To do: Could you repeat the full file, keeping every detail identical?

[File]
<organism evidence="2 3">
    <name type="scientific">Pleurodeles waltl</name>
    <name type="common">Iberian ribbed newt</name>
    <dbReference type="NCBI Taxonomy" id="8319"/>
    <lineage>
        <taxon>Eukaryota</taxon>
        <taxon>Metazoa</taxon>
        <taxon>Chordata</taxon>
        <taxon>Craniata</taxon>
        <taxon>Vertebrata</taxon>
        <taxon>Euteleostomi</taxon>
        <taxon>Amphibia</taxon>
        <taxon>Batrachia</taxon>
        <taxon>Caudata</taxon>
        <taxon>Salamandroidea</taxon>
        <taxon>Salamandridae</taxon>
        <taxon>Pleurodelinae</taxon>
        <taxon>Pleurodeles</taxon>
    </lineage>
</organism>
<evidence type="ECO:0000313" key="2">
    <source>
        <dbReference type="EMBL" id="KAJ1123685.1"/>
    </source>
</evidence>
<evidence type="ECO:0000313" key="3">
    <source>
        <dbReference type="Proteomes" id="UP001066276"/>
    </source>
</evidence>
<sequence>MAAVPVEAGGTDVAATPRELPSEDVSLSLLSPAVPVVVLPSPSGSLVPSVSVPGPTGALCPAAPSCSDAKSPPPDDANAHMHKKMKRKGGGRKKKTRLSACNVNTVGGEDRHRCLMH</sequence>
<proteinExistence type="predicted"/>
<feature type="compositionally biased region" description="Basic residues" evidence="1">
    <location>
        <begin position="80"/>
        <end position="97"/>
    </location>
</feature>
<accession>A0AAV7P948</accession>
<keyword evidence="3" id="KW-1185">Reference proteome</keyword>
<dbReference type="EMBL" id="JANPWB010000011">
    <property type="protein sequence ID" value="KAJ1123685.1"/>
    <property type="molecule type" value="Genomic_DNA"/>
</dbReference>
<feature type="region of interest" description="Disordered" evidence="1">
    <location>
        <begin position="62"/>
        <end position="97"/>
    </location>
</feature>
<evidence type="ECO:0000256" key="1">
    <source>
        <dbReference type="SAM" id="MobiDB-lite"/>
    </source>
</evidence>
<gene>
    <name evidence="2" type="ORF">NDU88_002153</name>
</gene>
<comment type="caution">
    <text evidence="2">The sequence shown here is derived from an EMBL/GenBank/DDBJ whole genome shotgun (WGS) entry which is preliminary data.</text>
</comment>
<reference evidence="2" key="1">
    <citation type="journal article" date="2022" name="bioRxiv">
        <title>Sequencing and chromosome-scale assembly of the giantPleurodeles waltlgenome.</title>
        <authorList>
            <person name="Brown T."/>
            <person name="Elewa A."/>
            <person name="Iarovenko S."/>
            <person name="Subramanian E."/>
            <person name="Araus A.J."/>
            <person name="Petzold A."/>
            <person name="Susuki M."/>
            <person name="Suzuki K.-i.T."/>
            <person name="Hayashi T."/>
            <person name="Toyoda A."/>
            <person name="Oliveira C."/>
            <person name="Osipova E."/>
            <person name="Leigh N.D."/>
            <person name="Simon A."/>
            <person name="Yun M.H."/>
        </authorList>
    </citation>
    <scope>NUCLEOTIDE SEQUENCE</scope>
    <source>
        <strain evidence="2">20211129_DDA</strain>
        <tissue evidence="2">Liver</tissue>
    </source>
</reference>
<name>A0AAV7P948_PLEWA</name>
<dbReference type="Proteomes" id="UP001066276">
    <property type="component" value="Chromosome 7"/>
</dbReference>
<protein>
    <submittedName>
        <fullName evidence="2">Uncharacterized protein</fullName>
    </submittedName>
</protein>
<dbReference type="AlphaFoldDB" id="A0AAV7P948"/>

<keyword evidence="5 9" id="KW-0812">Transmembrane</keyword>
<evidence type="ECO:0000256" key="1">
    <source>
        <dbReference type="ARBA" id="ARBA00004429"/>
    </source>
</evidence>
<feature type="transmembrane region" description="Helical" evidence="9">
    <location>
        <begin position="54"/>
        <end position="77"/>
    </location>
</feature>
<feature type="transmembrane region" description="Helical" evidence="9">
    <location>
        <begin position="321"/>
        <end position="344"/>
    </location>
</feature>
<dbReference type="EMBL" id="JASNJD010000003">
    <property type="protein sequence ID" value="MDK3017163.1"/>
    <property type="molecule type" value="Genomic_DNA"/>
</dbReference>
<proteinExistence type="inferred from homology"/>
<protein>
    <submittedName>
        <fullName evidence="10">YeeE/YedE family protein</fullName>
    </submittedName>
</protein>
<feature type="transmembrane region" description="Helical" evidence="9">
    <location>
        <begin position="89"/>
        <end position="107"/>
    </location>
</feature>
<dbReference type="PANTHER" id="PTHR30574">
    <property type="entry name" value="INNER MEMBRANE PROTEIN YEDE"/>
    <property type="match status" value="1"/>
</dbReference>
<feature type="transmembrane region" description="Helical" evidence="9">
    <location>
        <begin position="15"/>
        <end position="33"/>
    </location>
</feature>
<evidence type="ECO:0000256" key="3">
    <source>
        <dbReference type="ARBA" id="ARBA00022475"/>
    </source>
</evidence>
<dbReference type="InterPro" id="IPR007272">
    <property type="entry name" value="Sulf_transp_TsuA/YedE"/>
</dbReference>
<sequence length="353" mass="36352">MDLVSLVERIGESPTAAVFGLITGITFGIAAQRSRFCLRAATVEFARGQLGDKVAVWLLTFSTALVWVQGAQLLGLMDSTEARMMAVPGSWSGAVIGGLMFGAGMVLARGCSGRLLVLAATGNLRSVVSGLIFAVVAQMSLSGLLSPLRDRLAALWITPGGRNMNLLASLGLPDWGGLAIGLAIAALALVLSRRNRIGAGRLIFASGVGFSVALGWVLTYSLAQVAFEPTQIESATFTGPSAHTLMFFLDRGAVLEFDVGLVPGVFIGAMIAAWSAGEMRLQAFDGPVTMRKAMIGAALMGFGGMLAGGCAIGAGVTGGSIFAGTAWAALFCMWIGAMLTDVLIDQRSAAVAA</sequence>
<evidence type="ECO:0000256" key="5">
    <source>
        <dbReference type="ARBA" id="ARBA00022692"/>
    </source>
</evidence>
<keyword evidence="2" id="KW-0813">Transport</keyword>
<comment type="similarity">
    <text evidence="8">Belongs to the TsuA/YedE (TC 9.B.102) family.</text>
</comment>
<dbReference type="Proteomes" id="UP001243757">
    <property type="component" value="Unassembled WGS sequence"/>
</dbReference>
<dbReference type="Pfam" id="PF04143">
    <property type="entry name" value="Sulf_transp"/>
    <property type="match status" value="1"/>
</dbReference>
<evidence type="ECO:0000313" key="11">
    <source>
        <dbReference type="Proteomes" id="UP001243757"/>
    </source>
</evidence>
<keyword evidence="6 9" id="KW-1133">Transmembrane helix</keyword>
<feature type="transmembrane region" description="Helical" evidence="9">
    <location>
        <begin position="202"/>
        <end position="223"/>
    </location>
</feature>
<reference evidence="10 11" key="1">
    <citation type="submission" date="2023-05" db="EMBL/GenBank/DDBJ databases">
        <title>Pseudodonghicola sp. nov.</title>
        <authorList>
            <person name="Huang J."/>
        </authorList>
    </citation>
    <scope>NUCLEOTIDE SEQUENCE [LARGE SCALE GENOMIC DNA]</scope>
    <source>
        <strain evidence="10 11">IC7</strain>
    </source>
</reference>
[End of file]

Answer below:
<organism evidence="2 3">
    <name type="scientific">Pleurodeles waltl</name>
    <name type="common">Iberian ribbed newt</name>
    <dbReference type="NCBI Taxonomy" id="8319"/>
    <lineage>
        <taxon>Eukaryota</taxon>
        <taxon>Metazoa</taxon>
        <taxon>Chordata</taxon>
        <taxon>Craniata</taxon>
        <taxon>Vertebrata</taxon>
        <taxon>Euteleostomi</taxon>
        <taxon>Amphibia</taxon>
        <taxon>Batrachia</taxon>
        <taxon>Caudata</taxon>
        <taxon>Salamandroidea</taxon>
        <taxon>Salamandridae</taxon>
        <taxon>Pleurodelinae</taxon>
        <taxon>Pleurodeles</taxon>
    </lineage>
</organism>
<evidence type="ECO:0000313" key="2">
    <source>
        <dbReference type="EMBL" id="KAJ1123685.1"/>
    </source>
</evidence>
<evidence type="ECO:0000313" key="3">
    <source>
        <dbReference type="Proteomes" id="UP001066276"/>
    </source>
</evidence>
<sequence>MAAVPVEAGGTDVAATPRELPSEDVSLSLLSPAVPVVVLPSPSGSLVPSVSVPGPTGALCPAAPSCSDAKSPPPDDANAHMHKKMKRKGGGRKKKTRLSACNVNTVGGEDRHRCLMH</sequence>
<proteinExistence type="predicted"/>
<feature type="compositionally biased region" description="Basic residues" evidence="1">
    <location>
        <begin position="80"/>
        <end position="97"/>
    </location>
</feature>
<accession>A0AAV7P948</accession>
<keyword evidence="3" id="KW-1185">Reference proteome</keyword>
<dbReference type="EMBL" id="JANPWB010000011">
    <property type="protein sequence ID" value="KAJ1123685.1"/>
    <property type="molecule type" value="Genomic_DNA"/>
</dbReference>
<feature type="region of interest" description="Disordered" evidence="1">
    <location>
        <begin position="62"/>
        <end position="97"/>
    </location>
</feature>
<evidence type="ECO:0000256" key="1">
    <source>
        <dbReference type="SAM" id="MobiDB-lite"/>
    </source>
</evidence>
<gene>
    <name evidence="2" type="ORF">NDU88_002153</name>
</gene>
<comment type="caution">
    <text evidence="2">The sequence shown here is derived from an EMBL/GenBank/DDBJ whole genome shotgun (WGS) entry which is preliminary data.</text>
</comment>
<reference evidence="2" key="1">
    <citation type="journal article" date="2022" name="bioRxiv">
        <title>Sequencing and chromosome-scale assembly of the giantPleurodeles waltlgenome.</title>
        <authorList>
            <person name="Brown T."/>
            <person name="Elewa A."/>
            <person name="Iarovenko S."/>
            <person name="Subramanian E."/>
            <person name="Araus A.J."/>
            <person name="Petzold A."/>
            <person name="Susuki M."/>
            <person name="Suzuki K.-i.T."/>
            <person name="Hayashi T."/>
            <person name="Toyoda A."/>
            <person name="Oliveira C."/>
            <person name="Osipova E."/>
            <person name="Leigh N.D."/>
            <person name="Simon A."/>
            <person name="Yun M.H."/>
        </authorList>
    </citation>
    <scope>NUCLEOTIDE SEQUENCE</scope>
    <source>
        <strain evidence="2">20211129_DDA</strain>
        <tissue evidence="2">Liver</tissue>
    </source>
</reference>
<name>A0AAV7P948_PLEWA</name>
<dbReference type="Proteomes" id="UP001066276">
    <property type="component" value="Chromosome 7"/>
</dbReference>
<protein>
    <submittedName>
        <fullName evidence="2">Uncharacterized protein</fullName>
    </submittedName>
</protein>
<dbReference type="AlphaFoldDB" id="A0AAV7P948"/>

<keyword evidence="5 9" id="KW-0812">Transmembrane</keyword>
<evidence type="ECO:0000256" key="1">
    <source>
        <dbReference type="ARBA" id="ARBA00004429"/>
    </source>
</evidence>
<feature type="transmembrane region" description="Helical" evidence="9">
    <location>
        <begin position="54"/>
        <end position="77"/>
    </location>
</feature>
<feature type="transmembrane region" description="Helical" evidence="9">
    <location>
        <begin position="321"/>
        <end position="344"/>
    </location>
</feature>
<dbReference type="EMBL" id="JASNJD010000003">
    <property type="protein sequence ID" value="MDK3017163.1"/>
    <property type="molecule type" value="Genomic_DNA"/>
</dbReference>
<proteinExistence type="inferred from homology"/>
<protein>
    <submittedName>
        <fullName evidence="10">YeeE/YedE family protein</fullName>
    </submittedName>
</protein>
<feature type="transmembrane region" description="Helical" evidence="9">
    <location>
        <begin position="89"/>
        <end position="107"/>
    </location>
</feature>
<dbReference type="PANTHER" id="PTHR30574">
    <property type="entry name" value="INNER MEMBRANE PROTEIN YEDE"/>
    <property type="match status" value="1"/>
</dbReference>
<feature type="transmembrane region" description="Helical" evidence="9">
    <location>
        <begin position="15"/>
        <end position="33"/>
    </location>
</feature>
<evidence type="ECO:0000256" key="3">
    <source>
        <dbReference type="ARBA" id="ARBA00022475"/>
    </source>
</evidence>
<dbReference type="InterPro" id="IPR007272">
    <property type="entry name" value="Sulf_transp_TsuA/YedE"/>
</dbReference>
<sequence length="353" mass="36352">MDLVSLVERIGESPTAAVFGLITGITFGIAAQRSRFCLRAATVEFARGQLGDKVAVWLLTFSTALVWVQGAQLLGLMDSTEARMMAVPGSWSGAVIGGLMFGAGMVLARGCSGRLLVLAATGNLRSVVSGLIFAVVAQMSLSGLLSPLRDRLAALWITPGGRNMNLLASLGLPDWGGLAIGLAIAALALVLSRRNRIGAGRLIFASGVGFSVALGWVLTYSLAQVAFEPTQIESATFTGPSAHTLMFFLDRGAVLEFDVGLVPGVFIGAMIAAWSAGEMRLQAFDGPVTMRKAMIGAALMGFGGMLAGGCAIGAGVTGGSIFAGTAWAALFCMWIGAMLTDVLIDQRSAAVAA</sequence>
<evidence type="ECO:0000256" key="5">
    <source>
        <dbReference type="ARBA" id="ARBA00022692"/>
    </source>
</evidence>
<keyword evidence="2" id="KW-0813">Transport</keyword>
<comment type="similarity">
    <text evidence="8">Belongs to the TsuA/YedE (TC 9.B.102) family.</text>
</comment>
<dbReference type="Proteomes" id="UP001243757">
    <property type="component" value="Unassembled WGS sequence"/>
</dbReference>
<dbReference type="Pfam" id="PF04143">
    <property type="entry name" value="Sulf_transp"/>
    <property type="match status" value="1"/>
</dbReference>
<evidence type="ECO:0000313" key="11">
    <source>
        <dbReference type="Proteomes" id="UP001243757"/>
    </source>
</evidence>
<keyword evidence="6 9" id="KW-1133">Transmembrane helix</keyword>
<feature type="transmembrane region" description="Helical" evidence="9">
    <location>
        <begin position="202"/>
        <end position="223"/>
    </location>
</feature>
<reference evidence="10 11" key="1">
    <citation type="submission" date="2023-05" db="EMBL/GenBank/DDBJ databases">
        <title>Pseudodonghicola sp. nov.</title>
        <authorList>
            <person name="Huang J."/>
        </authorList>
    </citation>
    <scope>NUCLEOTIDE SEQUENCE [LARGE SCALE GENOMIC DNA]</scope>
    <source>
        <strain evidence="10 11">IC7</strain>
    </source>
</reference>